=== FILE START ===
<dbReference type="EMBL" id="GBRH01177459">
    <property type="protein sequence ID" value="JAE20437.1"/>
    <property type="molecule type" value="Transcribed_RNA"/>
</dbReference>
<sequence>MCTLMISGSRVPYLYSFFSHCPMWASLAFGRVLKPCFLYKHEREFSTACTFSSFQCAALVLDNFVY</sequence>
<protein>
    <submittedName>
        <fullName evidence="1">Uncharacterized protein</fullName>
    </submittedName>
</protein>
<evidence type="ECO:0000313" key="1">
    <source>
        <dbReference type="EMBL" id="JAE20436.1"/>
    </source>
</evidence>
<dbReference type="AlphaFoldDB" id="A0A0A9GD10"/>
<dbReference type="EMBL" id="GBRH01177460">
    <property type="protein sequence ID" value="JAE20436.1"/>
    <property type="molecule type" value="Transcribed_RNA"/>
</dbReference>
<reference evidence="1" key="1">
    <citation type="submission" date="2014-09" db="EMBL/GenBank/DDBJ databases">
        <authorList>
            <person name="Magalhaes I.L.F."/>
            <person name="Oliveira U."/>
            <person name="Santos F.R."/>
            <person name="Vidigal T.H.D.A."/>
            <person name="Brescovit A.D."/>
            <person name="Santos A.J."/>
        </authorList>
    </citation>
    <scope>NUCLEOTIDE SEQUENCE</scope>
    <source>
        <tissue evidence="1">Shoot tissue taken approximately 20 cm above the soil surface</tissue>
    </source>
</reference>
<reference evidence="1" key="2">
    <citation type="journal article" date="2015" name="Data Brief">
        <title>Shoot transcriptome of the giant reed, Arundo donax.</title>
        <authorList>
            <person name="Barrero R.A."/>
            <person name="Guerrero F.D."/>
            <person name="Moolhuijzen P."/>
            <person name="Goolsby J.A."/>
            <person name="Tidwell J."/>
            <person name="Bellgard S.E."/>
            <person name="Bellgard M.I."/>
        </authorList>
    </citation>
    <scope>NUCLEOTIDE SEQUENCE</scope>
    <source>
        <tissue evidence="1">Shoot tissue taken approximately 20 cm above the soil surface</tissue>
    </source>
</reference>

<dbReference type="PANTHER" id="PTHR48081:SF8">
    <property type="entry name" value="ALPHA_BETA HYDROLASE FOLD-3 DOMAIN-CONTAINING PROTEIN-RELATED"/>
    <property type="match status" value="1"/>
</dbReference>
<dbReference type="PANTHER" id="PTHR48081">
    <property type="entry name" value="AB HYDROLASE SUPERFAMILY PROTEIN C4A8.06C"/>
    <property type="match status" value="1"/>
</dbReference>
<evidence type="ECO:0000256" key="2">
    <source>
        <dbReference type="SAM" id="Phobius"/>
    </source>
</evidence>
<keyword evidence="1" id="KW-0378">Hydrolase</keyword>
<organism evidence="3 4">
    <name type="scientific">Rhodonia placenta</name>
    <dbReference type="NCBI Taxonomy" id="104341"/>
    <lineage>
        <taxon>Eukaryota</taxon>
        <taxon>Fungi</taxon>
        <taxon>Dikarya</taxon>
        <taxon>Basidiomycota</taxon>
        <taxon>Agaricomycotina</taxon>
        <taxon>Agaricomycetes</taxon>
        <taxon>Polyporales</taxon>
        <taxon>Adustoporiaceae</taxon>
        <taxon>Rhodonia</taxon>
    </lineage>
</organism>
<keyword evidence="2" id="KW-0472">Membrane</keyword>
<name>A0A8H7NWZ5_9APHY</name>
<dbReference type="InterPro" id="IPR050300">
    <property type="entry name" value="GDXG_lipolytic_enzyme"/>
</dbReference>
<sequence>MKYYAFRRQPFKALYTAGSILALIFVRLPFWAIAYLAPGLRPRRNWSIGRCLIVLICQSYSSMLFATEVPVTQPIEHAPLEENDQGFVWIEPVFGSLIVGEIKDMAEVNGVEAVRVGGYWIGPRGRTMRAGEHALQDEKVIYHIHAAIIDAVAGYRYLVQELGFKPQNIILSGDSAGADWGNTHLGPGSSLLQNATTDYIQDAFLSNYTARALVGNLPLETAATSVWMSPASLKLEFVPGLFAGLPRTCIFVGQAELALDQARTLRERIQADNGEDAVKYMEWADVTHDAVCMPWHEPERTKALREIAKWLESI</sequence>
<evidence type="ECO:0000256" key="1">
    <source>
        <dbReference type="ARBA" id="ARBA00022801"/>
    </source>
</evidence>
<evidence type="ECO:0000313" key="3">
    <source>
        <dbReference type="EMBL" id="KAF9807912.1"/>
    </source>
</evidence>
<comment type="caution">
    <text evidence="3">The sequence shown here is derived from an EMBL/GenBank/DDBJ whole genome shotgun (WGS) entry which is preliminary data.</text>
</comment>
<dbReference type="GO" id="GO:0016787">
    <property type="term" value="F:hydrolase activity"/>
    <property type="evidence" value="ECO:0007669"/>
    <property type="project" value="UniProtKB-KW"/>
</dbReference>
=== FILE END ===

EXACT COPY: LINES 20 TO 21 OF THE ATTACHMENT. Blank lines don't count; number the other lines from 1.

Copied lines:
</dbReference>
<reference evidence="1" key="1">